Export-reliant economy of South Korea
South Korea’s trade surplus saw a large drop to $6.0 billion in May 2017 as compared to $13.0 billion in the previous month. The South Korean (EWY) economy’s high reliance on the external sector makes its economic growth vulnerable to trade dynamics.
China and the US are South Korea’s (KORU) top two trading partners. Any change in demand from these economies could have a large impact on South Korea’s economic activity. The recent political tensions between these two economies are likely to affect the exports of South Korea. Let’s look at the trade balance of South Korea in the below chart.
Trade surplus of South Korea in May 2017
The trade surplus in May 2017 was the smallest in the last six months, as exports fell against the rise in imports. The exports dropped 12% in May 2017 to $45.0 billion as compared to the previous month when they stood at $39.1 billion. On a year-over-year basis, the exports again grew at a slower pace by 13.4% as compared to 18.2% in May 2017.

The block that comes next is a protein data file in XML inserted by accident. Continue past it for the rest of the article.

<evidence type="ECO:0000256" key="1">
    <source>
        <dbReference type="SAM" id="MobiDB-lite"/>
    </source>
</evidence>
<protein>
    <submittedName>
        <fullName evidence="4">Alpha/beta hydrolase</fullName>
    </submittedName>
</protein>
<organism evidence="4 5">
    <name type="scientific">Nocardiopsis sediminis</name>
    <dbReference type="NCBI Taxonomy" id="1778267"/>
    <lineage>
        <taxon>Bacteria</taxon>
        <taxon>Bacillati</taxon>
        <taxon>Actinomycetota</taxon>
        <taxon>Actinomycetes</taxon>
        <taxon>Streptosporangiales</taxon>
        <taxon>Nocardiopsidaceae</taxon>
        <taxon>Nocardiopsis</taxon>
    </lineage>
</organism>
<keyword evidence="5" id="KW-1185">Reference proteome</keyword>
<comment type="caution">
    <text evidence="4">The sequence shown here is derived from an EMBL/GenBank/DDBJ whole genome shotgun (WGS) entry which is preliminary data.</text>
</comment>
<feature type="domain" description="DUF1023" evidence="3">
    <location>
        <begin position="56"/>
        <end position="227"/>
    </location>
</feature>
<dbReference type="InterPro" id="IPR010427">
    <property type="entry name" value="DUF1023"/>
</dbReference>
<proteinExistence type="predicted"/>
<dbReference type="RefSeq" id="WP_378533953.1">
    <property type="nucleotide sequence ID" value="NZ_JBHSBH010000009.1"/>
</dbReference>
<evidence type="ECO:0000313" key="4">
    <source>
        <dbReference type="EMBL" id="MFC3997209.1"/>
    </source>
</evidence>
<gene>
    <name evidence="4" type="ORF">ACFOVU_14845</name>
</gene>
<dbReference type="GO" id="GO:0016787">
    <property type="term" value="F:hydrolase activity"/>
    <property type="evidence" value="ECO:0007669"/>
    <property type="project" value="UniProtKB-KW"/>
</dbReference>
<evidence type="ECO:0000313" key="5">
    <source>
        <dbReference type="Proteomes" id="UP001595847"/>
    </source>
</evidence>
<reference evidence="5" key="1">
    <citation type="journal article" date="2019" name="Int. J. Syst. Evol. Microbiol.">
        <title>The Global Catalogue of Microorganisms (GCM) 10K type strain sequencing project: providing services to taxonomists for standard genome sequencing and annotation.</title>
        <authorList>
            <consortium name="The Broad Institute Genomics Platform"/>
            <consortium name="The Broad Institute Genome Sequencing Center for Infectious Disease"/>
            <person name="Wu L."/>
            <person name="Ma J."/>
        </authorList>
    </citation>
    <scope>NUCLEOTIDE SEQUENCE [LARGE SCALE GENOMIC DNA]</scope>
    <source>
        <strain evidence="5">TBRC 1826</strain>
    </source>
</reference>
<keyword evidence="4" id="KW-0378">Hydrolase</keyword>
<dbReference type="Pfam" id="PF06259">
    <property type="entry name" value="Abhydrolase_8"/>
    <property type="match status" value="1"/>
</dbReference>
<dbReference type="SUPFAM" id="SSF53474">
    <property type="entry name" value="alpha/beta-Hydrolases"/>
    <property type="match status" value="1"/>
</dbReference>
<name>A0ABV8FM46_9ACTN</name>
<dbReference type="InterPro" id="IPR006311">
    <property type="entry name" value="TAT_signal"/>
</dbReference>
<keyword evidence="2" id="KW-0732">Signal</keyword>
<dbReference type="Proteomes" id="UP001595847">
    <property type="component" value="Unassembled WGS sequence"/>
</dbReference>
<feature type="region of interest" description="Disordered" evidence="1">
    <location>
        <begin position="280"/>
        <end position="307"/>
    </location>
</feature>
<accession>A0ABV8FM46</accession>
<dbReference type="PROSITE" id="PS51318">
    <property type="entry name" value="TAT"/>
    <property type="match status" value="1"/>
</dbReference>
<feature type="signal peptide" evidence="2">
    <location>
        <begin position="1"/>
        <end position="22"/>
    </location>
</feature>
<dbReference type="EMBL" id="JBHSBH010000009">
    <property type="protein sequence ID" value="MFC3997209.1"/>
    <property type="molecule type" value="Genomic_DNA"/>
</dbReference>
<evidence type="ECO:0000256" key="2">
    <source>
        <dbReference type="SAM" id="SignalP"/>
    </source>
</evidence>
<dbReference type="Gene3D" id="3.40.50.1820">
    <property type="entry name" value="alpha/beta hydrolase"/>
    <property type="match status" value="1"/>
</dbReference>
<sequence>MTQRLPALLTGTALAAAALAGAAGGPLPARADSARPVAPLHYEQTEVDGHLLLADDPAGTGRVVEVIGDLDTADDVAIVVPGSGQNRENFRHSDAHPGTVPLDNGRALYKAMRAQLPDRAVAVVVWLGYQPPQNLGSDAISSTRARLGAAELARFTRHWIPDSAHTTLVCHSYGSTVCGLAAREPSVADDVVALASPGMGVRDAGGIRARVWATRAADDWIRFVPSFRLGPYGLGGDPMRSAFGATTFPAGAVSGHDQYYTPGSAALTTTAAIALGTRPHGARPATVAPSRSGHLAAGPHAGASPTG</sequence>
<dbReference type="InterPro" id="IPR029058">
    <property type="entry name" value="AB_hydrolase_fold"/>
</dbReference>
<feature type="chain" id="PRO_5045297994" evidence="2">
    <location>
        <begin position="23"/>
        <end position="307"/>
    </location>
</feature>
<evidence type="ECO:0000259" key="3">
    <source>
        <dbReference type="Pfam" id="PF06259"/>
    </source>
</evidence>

Imports and exports are projected to rise 7.2% and 2.9%, respectively, in 2017 as per government data. The consistent rise in imports as compared to exports, however, could affect the trade surpluses reported since February 2012. The top export destinations of South Korea include China (MCHI), the US (SPY), Vietnam (VNM), Hong Kong (EWH), and Japan (EWJ).
South Korea’s ties with the US
Donald Trump has extended his anti-trade rhetoric to a number of nations including South Korea. Earlier this year, President Trump stated that the US would renegotiate or cancel its free trade deal with South Korea unless the trade issues are sorted out. The US’s protectionist stance is likely to impact the economic activity of export-reliant South Korea.
Let’s look at manufacturing activity in South Korea in our next article.